Linda Robertson Arts Studio

My summer encaustic class schedule is out too so come by to see what the projects we’ll create and sign up for classes (they are filling fast). It’s going to be a great summer to make some art!

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Linda Robertson is a painter and the author of the Embracing Encaustic book series. She offers live encaustic workshops in her Portland, Oregon studio as well as online encaustic classes.

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Wax Weekend workshop: Photo Encaustic

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Luminous Landscapes

Every year I hear from more artists who are combining their travel plans with learning new art techniques. A couple of years ago I had people from 4 different countries in one of my classes, and since I only take 6 students at a time that’s pretty impressive!

This year in addition to my five-day Wax Week intensive workshops, I’m also offering a few two- and three-day Wax Weekend sessions that focus on a particular theme including Luminous Landscapes, Photo Encaustic and my brand-new Secret Messages class.

Wax Weekends (2-3 days)
5/19-5/21: Photo Encaustic
6/24-6/25: Luminous Landscapes
7/7-7/9: Secret Messages

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Secret Messages

Wax Week (5 days)
8/2-8/6: Textured Landscapes

One of the most exciting things about working with encaustic are the unusual textures you can add to your paintings, so for this year’s Wax Week class I’m offering something new called Textured Landscapes. It’s a radical extension of my shorter Luminous Landscapes class. This 5-day intensive workshop combines some of my most popular classes with some brand new techniques that will keep you creating new work for years to come.

In this class we’ll focus on creating Textured Landscapes using encaustic with a wide variety of materials including textured gesso, watercolor, pigment sticks, and photo transfers. We’ll use whatever media we need to create your vision, and working in small groups in my studio makes that possible. I hope you’ll join me in Oregon soon!

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Wax Week workshop: Textured Landscapes

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Linda Robertson is a painter and the author of the Embracing Encaustic book series. She offers live encaustic workshops in her Portland, Oregon studio as well as online encaustic classes.

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The seven artists who partnered in the AIR Gallery at Pioneer Place are having a reunion this month to show new work in encaustic, oil, cold wax, acrylic, photography and mixed media.

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The AIR Gallery, like the other galleries at Pioneer Place, brought many of us together, encouraged creativity, fostered the collection and understanding of art, and nurtured lasting friendships.

The partners of the AIR Gallery are honored to not only show new work, but are also excited to provide the chance to travel back in time. The show “Reunion” will run through May, but for one night Read the rest of this entry »

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20x24-1upIn college I was one of 10 artists who received a scholarship through California State University to create my work on the legendary 20 x 24 Polaroid camera. The camera was flown from New York to Humboldt State University and Program Director John Reuter helped us photograph the setups we had been experimenting with on 4 x 5 and 8 x 10 view cameras.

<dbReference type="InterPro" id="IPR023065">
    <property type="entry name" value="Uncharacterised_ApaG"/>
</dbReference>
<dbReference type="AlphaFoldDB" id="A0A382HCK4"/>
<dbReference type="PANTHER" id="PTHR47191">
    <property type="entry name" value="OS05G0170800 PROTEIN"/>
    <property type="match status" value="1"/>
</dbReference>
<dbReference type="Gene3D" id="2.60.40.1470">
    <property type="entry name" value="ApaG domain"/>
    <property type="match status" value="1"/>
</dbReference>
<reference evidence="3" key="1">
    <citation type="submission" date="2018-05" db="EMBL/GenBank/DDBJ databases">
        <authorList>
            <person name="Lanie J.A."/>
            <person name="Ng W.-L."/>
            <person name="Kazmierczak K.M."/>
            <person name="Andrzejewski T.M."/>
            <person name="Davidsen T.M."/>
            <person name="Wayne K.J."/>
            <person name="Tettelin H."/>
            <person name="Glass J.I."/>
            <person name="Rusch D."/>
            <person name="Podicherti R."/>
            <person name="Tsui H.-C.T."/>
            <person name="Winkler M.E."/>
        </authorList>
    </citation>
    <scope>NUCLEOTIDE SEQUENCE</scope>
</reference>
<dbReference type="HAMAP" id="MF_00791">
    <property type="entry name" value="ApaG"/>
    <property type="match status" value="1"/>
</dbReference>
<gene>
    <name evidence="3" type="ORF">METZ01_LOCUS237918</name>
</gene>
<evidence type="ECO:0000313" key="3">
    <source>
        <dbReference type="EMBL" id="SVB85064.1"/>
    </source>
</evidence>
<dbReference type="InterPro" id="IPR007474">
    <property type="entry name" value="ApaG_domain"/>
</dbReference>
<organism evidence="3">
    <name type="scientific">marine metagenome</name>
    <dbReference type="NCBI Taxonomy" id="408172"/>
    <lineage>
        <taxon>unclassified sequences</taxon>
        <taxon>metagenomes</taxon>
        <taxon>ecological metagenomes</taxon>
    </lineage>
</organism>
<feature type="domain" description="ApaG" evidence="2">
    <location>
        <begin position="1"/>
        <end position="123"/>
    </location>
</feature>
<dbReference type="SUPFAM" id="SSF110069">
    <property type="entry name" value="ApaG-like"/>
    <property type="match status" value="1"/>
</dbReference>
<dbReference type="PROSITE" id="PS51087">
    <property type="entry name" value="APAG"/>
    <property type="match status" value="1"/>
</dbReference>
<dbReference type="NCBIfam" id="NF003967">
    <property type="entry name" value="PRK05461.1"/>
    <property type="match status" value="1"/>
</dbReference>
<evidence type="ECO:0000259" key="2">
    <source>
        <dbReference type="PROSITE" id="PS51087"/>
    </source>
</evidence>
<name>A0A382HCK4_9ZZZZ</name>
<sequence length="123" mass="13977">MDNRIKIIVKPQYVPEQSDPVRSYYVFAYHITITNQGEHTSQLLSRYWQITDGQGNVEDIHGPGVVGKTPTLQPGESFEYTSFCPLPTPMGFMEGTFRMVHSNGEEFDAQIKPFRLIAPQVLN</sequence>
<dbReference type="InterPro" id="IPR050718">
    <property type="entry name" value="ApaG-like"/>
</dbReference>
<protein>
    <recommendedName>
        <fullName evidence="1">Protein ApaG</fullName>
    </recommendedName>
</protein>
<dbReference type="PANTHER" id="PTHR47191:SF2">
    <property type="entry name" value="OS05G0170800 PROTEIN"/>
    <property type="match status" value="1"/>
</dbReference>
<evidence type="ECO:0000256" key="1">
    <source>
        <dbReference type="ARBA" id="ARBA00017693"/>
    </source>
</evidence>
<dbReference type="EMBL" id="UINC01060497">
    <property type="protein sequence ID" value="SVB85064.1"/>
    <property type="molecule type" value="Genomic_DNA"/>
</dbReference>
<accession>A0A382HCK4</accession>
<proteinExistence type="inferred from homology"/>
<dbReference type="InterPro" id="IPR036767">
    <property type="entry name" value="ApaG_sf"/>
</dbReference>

Since its introduction in 1978 this camera has been recognized as one of the most unique photography tools available. Originally developed to accurately reproduce works of art, the camera was quickly recognized as a creative tool to make instant photographs of 20 by 24 inches. Early practitioners included Chuck Close, Ansel Adams and William Wegman. Only 5 cameras were ever constructed and Read the rest of this entry »

tiny-art-titleMy personal collection of small scale art was featured this week in a blog post by my friend and fellow artist Jess Weems Thibault. It’s a great reminder to all of us that the joy of art outlasts so many other things we can spend our money on.

See more of my own art by viewing my portfolio.

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Linda Robertson is a painter and the author of the Embracing Encaustic Book series and she offers live encaustic workshops in her Portland, Oregon studio as well as online encaustic classes.

Last month I had the pleasure of participating in a wonderful storytelling group where we all shared the adventures of dogs in our lives, both past and present. This was conceived by my talented friends by Fred Swan and Stan Peterson who are both well loved artists in Portland Oregon. The event, called Dog Tales was an intimate experience that lead to knowing more about my fellow artist that I would have ever learned during those brief conversations we’re able to have during gallery openings.

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Happy Together No Matter the Weather (left) and A Friend for All Seasons (right) by Linda Robertson. Both 24 x 24 in., acrylic on canvas. $425 each, framed.

This event was the seed for the new show called Dog Park on view until March 21 at the Ford Gallery. I have two new paintings in the show which express my enthusiasm for my canine companions over the years. I created these in the same style as my recent encaustic paintings, but just to shake things up I worked in acrylic with which I have very little experience. The process was alternately fun and pretty darn awful, but I eventually found my rhythm and I’m very happy with the results.